Only 0.5% of the total space may be needed in the US.
Citizens and power developers can place panels on rooftops or vacant fields in most rural areas.
Cities face more significant challenges.
Since densely populated areas have many residents requiring energy per sunlit area, energy officials and developers will need to come up with creative solutions.
These might be dual-purpose arrays in which panels provide both energy and shelter in some cases.
Already, innovators have proposed using solar roofs or windows to address space constraints.
Harnessing light is already profitable, but we’ve only seen the beginning.
As photovoltaic cells become cheaper and easier to integrate, tech companies will be more interested in developing innovations to compete with existing ones.
While many companies currently assemble solar products, a select few will probably dominate the future’s green technology market.
Some companies now are likely to be absorbed into market giants, making solar systems more broadly accessible and standardized.
No technology is perfect.
Wind turbines, for example, can kill flying birds and create noise some find unpleasant.
Though many find these drawbacks as reasons to avoid green developments, the benefits of all sustainable technologies far outweigh those of destructive coal and gas.
Scientists have already made some exciting calculations, such as considering using the world’s great deserts as enormous solar farms.
There’s not much there, the logic goes, so there would be no harm in setting up an enormous array.
The problem is that a giant farm would change the albedo, or color signature, of the entire area.
This would significantly increase the amount of heat absorbed by the planet, causing unintended environmental consequences.
Though the predictive climate models used to arrive at this conclusion have been troubled, many think giant desert farms could increase local temperatures and precipitation, creating a feedback loop in which global temperatures rise unpredictably.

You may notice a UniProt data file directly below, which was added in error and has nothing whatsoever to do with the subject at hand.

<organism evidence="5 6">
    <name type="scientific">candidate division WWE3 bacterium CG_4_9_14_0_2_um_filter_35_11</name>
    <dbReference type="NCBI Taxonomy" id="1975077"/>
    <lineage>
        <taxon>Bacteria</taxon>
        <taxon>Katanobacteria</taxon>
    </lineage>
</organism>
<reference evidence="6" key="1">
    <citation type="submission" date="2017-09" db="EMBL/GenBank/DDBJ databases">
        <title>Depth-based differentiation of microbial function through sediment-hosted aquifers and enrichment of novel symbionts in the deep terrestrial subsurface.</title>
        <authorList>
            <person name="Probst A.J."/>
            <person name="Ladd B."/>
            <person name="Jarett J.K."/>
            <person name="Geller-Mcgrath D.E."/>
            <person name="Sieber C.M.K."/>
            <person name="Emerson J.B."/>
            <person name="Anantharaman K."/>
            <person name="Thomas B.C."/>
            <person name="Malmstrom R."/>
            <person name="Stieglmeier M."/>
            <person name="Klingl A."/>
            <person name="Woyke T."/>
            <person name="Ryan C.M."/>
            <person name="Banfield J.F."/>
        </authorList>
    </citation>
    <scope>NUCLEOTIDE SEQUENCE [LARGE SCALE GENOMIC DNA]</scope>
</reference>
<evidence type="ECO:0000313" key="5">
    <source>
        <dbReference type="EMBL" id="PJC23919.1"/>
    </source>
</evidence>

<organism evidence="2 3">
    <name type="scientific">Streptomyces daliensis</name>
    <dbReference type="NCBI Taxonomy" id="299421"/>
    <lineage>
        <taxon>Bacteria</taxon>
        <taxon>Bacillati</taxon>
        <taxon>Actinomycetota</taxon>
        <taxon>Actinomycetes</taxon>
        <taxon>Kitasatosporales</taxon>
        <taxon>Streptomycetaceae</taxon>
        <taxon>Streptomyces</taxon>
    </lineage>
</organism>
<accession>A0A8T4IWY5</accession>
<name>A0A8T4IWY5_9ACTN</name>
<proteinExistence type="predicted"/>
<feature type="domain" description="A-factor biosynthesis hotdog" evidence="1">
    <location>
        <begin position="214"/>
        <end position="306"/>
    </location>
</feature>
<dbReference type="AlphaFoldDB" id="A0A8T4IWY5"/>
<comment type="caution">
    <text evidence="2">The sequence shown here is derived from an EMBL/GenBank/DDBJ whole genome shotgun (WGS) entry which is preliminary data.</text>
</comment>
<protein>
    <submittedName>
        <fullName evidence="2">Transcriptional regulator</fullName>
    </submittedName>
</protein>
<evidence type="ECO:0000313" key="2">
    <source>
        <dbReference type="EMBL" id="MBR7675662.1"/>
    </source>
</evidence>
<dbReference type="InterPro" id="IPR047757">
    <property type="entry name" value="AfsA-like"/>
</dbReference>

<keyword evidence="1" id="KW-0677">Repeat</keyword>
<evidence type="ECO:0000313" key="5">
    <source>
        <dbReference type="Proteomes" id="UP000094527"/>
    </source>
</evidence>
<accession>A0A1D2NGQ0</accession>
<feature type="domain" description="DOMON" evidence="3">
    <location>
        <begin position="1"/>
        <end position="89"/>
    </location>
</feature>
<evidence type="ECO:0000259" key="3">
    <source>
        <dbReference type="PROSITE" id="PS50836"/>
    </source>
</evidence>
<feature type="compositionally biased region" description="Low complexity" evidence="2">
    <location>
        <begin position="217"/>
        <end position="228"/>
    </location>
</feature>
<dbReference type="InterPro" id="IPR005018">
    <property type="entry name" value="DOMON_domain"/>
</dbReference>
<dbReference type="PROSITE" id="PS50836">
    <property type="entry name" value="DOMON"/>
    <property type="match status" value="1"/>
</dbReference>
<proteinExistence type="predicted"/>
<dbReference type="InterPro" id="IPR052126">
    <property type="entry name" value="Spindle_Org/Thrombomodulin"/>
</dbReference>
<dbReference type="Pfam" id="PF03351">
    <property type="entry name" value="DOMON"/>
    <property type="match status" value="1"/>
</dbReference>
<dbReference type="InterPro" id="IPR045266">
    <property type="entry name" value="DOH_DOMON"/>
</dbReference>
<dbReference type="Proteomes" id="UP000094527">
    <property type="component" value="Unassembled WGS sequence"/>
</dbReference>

This change is just one possible side effect of large-scale solar farming.
But there may be an easy solution to the problem — don’t place black panels in places where they dramatically change the color signature of the Earth.
We can’t know all of the changes until things are much further along.
Scientists, corporations, and governments must find inventive ways to limit harmful impacts.
Integration with Electric Vehicles
Both vehicles and residential homes create a considerable amount of fossil fuel pollution.
For a vehicle or home power system to be a truly green technology, both need to operate independently of the power grid.
Some gas stations already have charging stations, and future charging will run on solar power.
While the world will make renewable power a public utility, charging stations will be commonplace well before that.
Small-scale implementations have already begun.
Electric vehicles will better compete with classic cars and trucks when charging options become more widespread.
Because residents in remote areas often need to travel many miles per day, they need to charge their vehicles.
Even those living in big cities occasionally need to drive long distances.
During holidays or vacations, people often drive hundreds of miles.
With public charging stations worldwide, people will be more likely to purchase electric vehicles over traditional ones.
Energy availability is a social issue.
Besides critical services such as heating, cooling, and water filtration, energy provides access to education, emergency services, career opportunities, and social networks.
Though energy access is expensive and otherwise taxing for many developing governments, a solar revolution may reverse this.
When citizens of low-income, low-GDP countries gain access to unlimited energy, they may be able to choose their lifestyles better.